There is an old saying that shows up everywhere in personal improvement advice: That you ought to “Plan your work, and then work your plan.”
The idea is appealing, but it is challenging advice to follow. This is in part because it’s just tough to stay disciplined, but also because the idea of “responding to change and staying on the lookout for emergent opportunities” matters a ton.
Sometimes those two factors even bleed into one another: it’s easy for me make an excuse to “change up my plan” in favor of chasing down a new idea or opportunity to collaborate when in fact I’m just avoiding some more difficult or tedious work that I don’t want to do at that particular moment.
When changing plans last minute results in a good outcome, I pat myself on the back for being flexible. When they result in a bad outcome, I chastise myself for a lack of discipline. This isn’t a healthy way to look at things, and it’s a habit I’m trying to get myself out of.
One technique I’m using to rewire my approach towards planning is to pay just as much attention to what I’m actually trying to accomplish in life as I do to what I’m trying to get done week by week and day by day. This is not something I do just once in a while as reflective exercise, but on a continuous basis.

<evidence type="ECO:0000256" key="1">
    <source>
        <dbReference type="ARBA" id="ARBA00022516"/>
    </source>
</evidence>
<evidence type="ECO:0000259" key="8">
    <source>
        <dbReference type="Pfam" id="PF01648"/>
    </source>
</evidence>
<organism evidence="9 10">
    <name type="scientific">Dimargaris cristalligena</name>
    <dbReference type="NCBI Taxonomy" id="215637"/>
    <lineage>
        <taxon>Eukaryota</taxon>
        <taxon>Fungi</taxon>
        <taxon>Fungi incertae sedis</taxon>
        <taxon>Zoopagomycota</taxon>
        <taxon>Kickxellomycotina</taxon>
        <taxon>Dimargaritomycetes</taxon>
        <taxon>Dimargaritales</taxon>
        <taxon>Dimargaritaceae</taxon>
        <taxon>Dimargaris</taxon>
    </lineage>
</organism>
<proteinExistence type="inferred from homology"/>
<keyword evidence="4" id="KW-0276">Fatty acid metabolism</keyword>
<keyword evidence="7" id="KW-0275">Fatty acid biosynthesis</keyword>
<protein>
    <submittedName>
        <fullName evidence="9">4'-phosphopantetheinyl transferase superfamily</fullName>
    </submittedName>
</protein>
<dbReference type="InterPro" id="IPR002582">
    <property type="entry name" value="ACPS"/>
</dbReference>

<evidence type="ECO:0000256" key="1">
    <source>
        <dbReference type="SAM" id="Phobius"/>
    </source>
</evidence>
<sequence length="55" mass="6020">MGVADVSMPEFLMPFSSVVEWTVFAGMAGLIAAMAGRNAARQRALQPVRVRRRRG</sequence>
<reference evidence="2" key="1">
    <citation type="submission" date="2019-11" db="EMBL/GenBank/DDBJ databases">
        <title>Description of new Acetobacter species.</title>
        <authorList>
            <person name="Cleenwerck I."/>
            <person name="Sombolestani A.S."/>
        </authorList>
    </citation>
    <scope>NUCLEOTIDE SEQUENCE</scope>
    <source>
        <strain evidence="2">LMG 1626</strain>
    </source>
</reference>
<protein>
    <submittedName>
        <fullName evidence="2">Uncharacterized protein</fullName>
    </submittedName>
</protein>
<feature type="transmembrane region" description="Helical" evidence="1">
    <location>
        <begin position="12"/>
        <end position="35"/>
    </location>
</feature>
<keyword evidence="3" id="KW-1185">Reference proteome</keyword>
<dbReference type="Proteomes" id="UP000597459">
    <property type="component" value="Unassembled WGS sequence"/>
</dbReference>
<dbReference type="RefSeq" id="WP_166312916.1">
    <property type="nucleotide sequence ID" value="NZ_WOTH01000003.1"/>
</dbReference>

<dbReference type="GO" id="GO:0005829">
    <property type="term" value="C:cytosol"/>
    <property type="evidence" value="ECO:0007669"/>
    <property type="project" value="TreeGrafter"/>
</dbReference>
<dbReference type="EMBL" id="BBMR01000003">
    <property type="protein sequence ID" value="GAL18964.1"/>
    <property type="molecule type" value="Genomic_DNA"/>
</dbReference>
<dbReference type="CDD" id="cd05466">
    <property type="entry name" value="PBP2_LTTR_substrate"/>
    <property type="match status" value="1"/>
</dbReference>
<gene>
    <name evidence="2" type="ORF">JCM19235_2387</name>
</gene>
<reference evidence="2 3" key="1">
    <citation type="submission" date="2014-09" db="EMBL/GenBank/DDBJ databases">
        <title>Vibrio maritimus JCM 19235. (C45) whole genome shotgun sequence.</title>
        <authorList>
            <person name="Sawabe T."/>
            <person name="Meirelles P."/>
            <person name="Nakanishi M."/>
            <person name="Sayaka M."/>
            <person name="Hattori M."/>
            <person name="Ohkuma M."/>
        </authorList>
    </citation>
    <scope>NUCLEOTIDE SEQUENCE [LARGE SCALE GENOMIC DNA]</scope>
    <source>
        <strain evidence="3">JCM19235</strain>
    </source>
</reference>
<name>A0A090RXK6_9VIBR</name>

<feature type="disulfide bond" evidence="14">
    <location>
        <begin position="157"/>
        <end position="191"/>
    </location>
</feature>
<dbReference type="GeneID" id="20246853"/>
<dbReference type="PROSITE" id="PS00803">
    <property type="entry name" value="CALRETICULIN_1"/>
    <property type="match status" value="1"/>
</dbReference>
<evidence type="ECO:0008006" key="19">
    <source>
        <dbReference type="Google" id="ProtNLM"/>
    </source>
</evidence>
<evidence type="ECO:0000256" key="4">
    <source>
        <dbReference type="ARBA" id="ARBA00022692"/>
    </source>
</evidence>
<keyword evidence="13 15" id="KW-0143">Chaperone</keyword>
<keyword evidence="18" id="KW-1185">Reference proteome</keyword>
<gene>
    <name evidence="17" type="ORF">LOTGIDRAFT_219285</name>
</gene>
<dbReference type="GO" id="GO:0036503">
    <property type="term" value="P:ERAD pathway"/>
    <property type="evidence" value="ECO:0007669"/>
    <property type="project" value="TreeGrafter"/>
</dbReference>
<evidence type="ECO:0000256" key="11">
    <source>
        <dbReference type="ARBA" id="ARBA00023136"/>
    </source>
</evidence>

The approach I use is simple enough: I use a tool to send myself a handful of questions each day, which I can answer via email in just a few seconds. The tool collects my responses over time, and I can review them whenever I’m doing deeper planning or just need a reminder of what’s been going on inside my head lately.
Here are the current questions I send myself and their schedules:
- What is my mission in life? (Every Sunday)
- What am I doing too much of? (Every Sunday)
- How can I be of service? (Every Monday, Wednesday, and Friday)
- How can I live well? (Every Tuesday, Thursday, and Saturday)
- What am I doing too little of? (Every Wednesday)
- What is ONE THING I want to focus on today? (Every day)
And here’s a quick example of what typical response to these questions look like for me:
I find these questions to be quite like a continuous integration system for my daily life. I can tell when my plans and my work are “breaking the build” by the answers to these questions observed over a few days or weeks.
This process gets me thinking about this whole “Plan your work, and then work your plan” idea in a different light. It adds a step zero which is “Align your plans with your purpose.”
Little by little, I feel like this process of continuous reflection is helping me live and work better. If you want to try it out, I strongly recommend it! There are a few things to keep in mind, though:
- It’s better to have too few questions in your list than too many, don’t overdo it.
- It’s important that you can answer your questions in no more than a few seconds.
- If a question stops being helpful, remove it or reword it.
- Make sure to schedule time at least once per week to review your answers.